What would be the best thing to do in this situation? (As in upgrading and upgrading to what?)
What to do is up to you. I would do the following:
Use appropriate camera settings. See below for details.
Seek a camera that lacks an AA filter (or has one with reduced strength). I prefer mirrorless cameras. There are many options from Nikon, Sony, FujiFilm, etc.
Look at different lenses. Primes and constant aperture zooms usually produce good results.
Electronic adapters from EF to various mounts are available, so if you have other EF/EF-S lenses that you like, you can still use them if you decide to switch camera systems.
Is it true that full frame sensors have better quality than cropped sensors?
For sensors with the same resolution (megapixels), full-frame sensors are able to produce images that appear sharper because the sensels are larger. The difference is approximately proportional to the crop factor. Suppose a lens that resolves about 65 lp/mm is suitable on a given full-frame camera. The crop-sensor camera would require 104 lp/mm to produce an image that appears just as sharp.
Similarly, low-light performance of the full frame sensor (again, same resolution/megapixels) would be improved because of larger sensels, proportional to the crop-factor squared (~2.56 for Canon, ~2.25 for other brands). This is the approximately one-stop difference in ISO performance that people often refer to when comparing full frame with crop sensor.
However, if the pixel density of the sensors is the same (same sensel size, different resolution/megapixels), there are no advantages as far as sharpness and low-light performance are concerned. (Assuming no other technological differences between the sensors.)
There are also issues with corner and edge performance that may be considered. (Sharpness, coma, light fall off, etc.) Depending on the lens, full-frame sensors may capture edge and corner effects that wouldn't be captured by crop sensors. Using the same lens, image quality on crop sensor would be more even across the frame than with full frame. If this is desired, crop sensor may be considered "better". But some people like the edge effects for "character", so for them, full frame may be considered "better".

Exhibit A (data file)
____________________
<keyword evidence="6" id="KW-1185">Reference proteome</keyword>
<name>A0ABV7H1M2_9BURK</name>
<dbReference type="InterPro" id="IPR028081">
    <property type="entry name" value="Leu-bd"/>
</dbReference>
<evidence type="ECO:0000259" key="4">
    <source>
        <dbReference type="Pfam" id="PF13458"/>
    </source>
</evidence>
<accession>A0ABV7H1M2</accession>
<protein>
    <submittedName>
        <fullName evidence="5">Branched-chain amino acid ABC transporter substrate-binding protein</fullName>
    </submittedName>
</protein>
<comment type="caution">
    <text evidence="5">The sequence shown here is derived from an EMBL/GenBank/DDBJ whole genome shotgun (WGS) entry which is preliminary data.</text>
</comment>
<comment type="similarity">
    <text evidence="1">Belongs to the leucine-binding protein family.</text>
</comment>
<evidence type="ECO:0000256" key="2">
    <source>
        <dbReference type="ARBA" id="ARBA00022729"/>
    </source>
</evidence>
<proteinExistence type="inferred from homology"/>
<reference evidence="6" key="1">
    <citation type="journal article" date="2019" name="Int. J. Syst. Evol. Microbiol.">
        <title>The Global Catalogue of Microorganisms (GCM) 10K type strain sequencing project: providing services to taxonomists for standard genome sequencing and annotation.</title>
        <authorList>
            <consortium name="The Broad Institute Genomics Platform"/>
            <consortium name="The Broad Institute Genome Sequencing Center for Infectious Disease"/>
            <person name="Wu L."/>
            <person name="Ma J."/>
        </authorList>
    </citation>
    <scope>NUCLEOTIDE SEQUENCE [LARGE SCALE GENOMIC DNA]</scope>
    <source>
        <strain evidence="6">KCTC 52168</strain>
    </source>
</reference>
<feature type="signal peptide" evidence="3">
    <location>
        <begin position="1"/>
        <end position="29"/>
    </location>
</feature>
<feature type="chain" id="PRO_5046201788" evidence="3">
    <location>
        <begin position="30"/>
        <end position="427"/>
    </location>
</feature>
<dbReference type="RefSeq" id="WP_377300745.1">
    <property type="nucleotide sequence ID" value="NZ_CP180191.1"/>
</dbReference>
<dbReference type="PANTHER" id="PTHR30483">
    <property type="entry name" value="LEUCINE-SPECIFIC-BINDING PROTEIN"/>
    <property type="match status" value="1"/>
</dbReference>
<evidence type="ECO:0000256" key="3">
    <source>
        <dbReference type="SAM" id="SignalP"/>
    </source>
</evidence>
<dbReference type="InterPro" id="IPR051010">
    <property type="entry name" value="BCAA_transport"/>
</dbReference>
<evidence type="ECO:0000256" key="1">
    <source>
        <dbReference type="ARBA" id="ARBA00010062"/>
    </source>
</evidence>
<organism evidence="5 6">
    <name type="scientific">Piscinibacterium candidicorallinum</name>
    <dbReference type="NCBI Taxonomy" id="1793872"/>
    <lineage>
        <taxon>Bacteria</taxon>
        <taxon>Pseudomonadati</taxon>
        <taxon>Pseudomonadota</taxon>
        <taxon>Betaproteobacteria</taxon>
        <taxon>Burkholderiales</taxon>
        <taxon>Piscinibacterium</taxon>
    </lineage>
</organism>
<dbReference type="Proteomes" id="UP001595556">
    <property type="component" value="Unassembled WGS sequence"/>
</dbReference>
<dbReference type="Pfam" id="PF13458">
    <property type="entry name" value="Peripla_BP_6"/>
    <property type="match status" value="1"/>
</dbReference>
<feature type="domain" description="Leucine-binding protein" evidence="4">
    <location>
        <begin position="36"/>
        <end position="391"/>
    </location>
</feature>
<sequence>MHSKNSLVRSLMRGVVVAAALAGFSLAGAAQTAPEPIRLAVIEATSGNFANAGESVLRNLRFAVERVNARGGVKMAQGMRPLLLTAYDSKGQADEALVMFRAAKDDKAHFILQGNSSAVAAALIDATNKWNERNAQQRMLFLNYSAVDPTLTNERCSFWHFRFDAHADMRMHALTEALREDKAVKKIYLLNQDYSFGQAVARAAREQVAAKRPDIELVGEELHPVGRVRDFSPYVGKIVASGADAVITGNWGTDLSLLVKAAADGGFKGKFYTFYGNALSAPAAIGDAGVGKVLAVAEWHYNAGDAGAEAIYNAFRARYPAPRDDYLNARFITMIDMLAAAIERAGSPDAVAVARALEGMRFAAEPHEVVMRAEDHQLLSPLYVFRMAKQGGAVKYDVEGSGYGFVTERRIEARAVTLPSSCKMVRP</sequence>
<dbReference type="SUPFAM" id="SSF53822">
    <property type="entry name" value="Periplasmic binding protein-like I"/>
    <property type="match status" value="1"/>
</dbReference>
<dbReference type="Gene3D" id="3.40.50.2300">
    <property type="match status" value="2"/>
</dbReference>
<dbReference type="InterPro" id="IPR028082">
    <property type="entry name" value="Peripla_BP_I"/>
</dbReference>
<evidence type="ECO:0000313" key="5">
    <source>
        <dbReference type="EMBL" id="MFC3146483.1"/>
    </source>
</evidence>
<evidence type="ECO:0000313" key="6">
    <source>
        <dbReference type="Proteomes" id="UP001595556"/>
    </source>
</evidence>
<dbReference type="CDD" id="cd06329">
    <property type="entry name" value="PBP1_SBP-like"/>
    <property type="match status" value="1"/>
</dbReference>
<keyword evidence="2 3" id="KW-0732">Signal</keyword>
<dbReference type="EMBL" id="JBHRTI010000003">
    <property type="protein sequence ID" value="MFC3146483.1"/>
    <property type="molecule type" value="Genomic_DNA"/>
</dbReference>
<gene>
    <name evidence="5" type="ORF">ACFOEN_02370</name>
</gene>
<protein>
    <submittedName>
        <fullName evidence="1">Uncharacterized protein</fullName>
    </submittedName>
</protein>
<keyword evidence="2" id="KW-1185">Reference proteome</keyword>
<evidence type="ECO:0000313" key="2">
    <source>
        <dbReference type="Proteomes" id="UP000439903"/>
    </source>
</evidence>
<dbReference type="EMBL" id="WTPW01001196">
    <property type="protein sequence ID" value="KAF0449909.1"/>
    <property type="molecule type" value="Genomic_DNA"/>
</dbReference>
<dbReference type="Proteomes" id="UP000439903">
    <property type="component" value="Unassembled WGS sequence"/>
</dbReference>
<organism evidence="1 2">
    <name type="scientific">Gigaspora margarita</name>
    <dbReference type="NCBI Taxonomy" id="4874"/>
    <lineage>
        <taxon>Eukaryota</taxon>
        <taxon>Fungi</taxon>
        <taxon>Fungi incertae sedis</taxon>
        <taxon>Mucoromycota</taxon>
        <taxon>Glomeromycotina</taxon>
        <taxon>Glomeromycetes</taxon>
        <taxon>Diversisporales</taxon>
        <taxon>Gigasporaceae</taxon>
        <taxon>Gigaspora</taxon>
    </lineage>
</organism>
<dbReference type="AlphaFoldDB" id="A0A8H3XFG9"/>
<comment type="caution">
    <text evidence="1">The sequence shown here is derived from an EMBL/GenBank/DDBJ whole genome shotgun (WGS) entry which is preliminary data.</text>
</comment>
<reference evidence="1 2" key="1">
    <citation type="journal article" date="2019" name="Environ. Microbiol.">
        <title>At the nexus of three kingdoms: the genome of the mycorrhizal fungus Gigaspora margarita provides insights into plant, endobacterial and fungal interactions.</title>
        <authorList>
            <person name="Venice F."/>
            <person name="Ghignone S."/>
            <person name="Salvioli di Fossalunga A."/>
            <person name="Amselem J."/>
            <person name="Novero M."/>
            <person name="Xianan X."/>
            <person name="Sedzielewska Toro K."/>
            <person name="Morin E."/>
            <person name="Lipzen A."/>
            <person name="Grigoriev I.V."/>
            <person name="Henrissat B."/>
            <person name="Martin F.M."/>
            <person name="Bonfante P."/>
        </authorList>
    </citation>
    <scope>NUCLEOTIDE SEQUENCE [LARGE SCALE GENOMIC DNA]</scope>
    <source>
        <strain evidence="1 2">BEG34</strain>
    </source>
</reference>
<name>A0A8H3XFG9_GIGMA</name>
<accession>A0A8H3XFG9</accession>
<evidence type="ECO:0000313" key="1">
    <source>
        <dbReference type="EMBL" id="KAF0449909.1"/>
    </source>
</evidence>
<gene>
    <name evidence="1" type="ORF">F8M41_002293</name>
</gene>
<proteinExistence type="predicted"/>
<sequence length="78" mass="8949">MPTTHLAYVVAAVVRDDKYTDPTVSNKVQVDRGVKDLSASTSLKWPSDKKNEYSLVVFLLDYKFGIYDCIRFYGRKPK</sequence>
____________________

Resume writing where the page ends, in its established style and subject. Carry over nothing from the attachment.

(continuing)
When taking a landscape photo with a deep depth of view, the image is not sharp, especially the further away it is.
Optimal lens performance is usually with the aperture stopped down 1-2 stops. On your zoom lens, that would be ~F5.6-8 at the short end, and F8-11 at the long end. However, when apertures are smaller than F8 (larger F numbers), diffraction tends to introduce noticeable softness.
To determine the lens parameters that would result in the "same" captured image on a crop-sensor camera (vs full-frame), divide the focal length and aperture by the crop factor. Suppose you want results that look like 50mm F11 on full frame, you would need a 31.25mm F6.875 lens on crop sensor. Since the aperture is wider, you avoid diffraction that typically accompanies F11. Crop sensor may be considered "better" in this case because it allows the use of wider apertures to obtain the same DOF.
You may have better results with different lenses. Primes are usually considered good choices. However...
I am currently using a Canon EOS 4000D with its 18-50mm kit lens.
Your camera has an antialiasing filter that intentionally blurs the image to prevent moiré, which is typically not a significant issue in scenes that lack artificial patterns, such as fabric textures.
Here is a sample image showing the difference between cameras with and without AA filter using the exact same lens (EF 40/2.8 STM) and exposure settings. The difference can be seen even at reduced resolution in the thumbnail. (So it's not necessarily true that sharpness doesn't matter when reducing image sizes for the web.)